November 14, 2015 with No Comments and Posted in War for Independence by

http://scottbrownonline.com/even-the-us-constitution-upholds-the-sabbath/

Peter Muhlenberg: The Pastor Turned Soldier

November 10, 2015 with No Comments and Posted in War for Independence by

http://allthingsliberty.com/2015/11/peter-muhlenberg-the-pastor-turned-soldier/

Madison Explains How to Interpret the Constitution

September 28, 2015 with No Comments and Posted in War for Independence by

James Madison

“As a guide in expounding and applying the provisions of the Constitution, the debates and incidental decisions of the Convention can have no authoritative character. However desirable it be that they should be preserved as a gratification to the laudable curiosity felt by every people to trace the origin and progress of their political Institutions, & as a source perhaps of some lights on the Science of Govt. the legitimate meaning of the Instrument must be derived from the text itself; or if a key is to be sought elsewhere, it must be not in the opinions or intentions of the Body which planned & proposed the Constitution, but in the sense attached to it by the people in their respective State Conventions where it recd. all the authority which it possesses.”

James Madison to Thomas Ritchie, 15 Sept. 1821

Photographic Tour of New England History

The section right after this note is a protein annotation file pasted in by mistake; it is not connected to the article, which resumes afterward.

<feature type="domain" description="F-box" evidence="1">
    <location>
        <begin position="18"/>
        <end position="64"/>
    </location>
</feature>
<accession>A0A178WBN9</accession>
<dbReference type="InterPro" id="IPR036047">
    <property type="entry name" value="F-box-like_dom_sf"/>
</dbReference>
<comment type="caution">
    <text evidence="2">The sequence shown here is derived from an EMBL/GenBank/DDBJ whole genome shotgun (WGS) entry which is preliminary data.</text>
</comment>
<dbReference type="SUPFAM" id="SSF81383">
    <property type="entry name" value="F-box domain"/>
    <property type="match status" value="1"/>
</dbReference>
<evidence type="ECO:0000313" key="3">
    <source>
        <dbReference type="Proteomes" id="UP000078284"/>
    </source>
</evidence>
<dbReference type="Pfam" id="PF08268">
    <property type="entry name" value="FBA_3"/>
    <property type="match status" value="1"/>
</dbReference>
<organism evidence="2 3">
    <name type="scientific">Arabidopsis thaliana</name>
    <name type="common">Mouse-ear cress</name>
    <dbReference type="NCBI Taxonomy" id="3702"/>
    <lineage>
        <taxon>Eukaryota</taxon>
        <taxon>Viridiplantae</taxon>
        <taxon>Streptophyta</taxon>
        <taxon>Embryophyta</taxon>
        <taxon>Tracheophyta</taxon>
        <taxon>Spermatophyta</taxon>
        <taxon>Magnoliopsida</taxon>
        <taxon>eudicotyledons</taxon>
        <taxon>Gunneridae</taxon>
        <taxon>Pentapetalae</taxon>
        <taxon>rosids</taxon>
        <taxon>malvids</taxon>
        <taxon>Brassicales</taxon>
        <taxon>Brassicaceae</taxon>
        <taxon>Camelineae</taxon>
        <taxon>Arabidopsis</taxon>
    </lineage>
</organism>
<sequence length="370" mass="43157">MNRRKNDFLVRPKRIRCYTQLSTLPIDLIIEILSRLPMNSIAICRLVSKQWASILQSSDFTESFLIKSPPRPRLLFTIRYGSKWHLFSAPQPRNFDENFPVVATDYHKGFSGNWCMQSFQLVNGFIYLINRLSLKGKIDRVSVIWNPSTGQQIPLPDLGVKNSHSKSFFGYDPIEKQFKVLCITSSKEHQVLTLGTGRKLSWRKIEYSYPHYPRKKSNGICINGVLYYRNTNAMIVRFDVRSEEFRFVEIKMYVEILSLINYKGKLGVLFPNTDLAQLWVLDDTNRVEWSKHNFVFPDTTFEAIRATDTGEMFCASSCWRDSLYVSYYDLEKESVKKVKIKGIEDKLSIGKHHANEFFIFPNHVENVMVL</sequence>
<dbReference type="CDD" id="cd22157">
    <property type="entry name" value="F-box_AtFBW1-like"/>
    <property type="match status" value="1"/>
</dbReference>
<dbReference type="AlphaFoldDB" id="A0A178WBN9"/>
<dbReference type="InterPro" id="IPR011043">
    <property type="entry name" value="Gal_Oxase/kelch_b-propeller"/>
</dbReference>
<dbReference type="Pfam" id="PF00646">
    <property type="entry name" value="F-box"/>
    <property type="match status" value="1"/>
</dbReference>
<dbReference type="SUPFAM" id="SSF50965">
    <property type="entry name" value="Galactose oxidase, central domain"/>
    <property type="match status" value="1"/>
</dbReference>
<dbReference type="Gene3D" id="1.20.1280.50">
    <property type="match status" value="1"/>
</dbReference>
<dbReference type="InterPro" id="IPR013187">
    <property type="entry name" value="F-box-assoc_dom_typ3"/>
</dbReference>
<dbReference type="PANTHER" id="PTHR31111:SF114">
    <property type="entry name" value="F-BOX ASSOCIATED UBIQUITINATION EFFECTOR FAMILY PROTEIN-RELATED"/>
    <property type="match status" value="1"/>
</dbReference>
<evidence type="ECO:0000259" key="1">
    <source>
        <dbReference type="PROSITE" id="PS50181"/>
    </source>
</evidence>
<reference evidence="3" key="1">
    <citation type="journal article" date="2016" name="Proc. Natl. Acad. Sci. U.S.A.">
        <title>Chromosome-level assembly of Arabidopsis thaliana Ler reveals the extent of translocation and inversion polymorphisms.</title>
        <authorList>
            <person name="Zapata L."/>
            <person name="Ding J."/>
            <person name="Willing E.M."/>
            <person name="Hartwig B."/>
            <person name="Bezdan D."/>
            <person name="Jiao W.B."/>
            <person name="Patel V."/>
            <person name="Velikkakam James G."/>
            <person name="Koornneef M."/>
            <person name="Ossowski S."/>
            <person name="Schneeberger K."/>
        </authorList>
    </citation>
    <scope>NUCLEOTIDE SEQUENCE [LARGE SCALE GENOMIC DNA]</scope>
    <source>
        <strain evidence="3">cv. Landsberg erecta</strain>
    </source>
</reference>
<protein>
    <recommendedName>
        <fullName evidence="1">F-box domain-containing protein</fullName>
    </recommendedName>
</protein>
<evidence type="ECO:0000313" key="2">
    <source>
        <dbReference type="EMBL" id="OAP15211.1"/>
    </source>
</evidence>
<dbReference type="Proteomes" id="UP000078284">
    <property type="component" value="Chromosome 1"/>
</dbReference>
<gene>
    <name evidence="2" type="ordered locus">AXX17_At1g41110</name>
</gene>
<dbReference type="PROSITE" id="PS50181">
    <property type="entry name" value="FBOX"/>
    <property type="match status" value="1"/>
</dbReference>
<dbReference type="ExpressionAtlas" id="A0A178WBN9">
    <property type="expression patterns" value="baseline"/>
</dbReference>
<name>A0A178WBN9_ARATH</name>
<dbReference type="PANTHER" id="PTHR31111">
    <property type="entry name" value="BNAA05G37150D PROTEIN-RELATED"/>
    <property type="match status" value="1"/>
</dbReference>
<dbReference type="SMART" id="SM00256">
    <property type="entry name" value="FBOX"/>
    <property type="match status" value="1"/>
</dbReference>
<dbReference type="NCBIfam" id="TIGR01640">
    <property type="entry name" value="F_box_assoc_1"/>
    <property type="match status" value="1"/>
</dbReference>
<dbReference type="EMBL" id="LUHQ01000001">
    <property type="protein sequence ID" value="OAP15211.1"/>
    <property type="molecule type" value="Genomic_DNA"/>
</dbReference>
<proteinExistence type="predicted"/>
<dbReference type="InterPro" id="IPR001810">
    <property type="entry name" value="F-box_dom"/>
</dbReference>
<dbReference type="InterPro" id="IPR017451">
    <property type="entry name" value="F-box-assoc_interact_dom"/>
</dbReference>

September 22, 2015 with No Comments and Posted in War for Independence by

Recently, the Discerning History team led a historical tour through New England, with a special focus on the American Revolution. Here are a few highlights:

Masts of the Mayflower replica

The Old South Meeting House, into which 5000 people crammed in a meeting before the Boston Tea Party

The Old State House, in front of which British troops fired on civilians in the Boston Massacre

Paul Revere and the Old North Church

Springfield Armory, which for many years was the US military’s major weapons manufacturer

A cannon overlooks Saratoga Battlefield

You can see more here.

Baron de Kalb: The German who Died in the American Revolution

July 8, 2015 with No Comments and Posted in War for Independence by

http://emergingcivilwar.com/2015/07/08/the-other-german

The Story of Boston’s Liberty Tree

April 27, 2015 with No Comments and Posted in War for Independence by

http://allthingsliberty.com/2015/04/visiting-bostons-liberty-tree-site/

Washington’s Birthday

February 16, 2015 with No Comments and Posted in War for Independence by

George Washington

Today is Washington’s Birthday! Celebrate by reading his papers, preserved in the Founders Online site from the National Archives. Consider this letter he wrote to General William Woodford, urging him not to resign from the Continental Army during the Revolutionary War: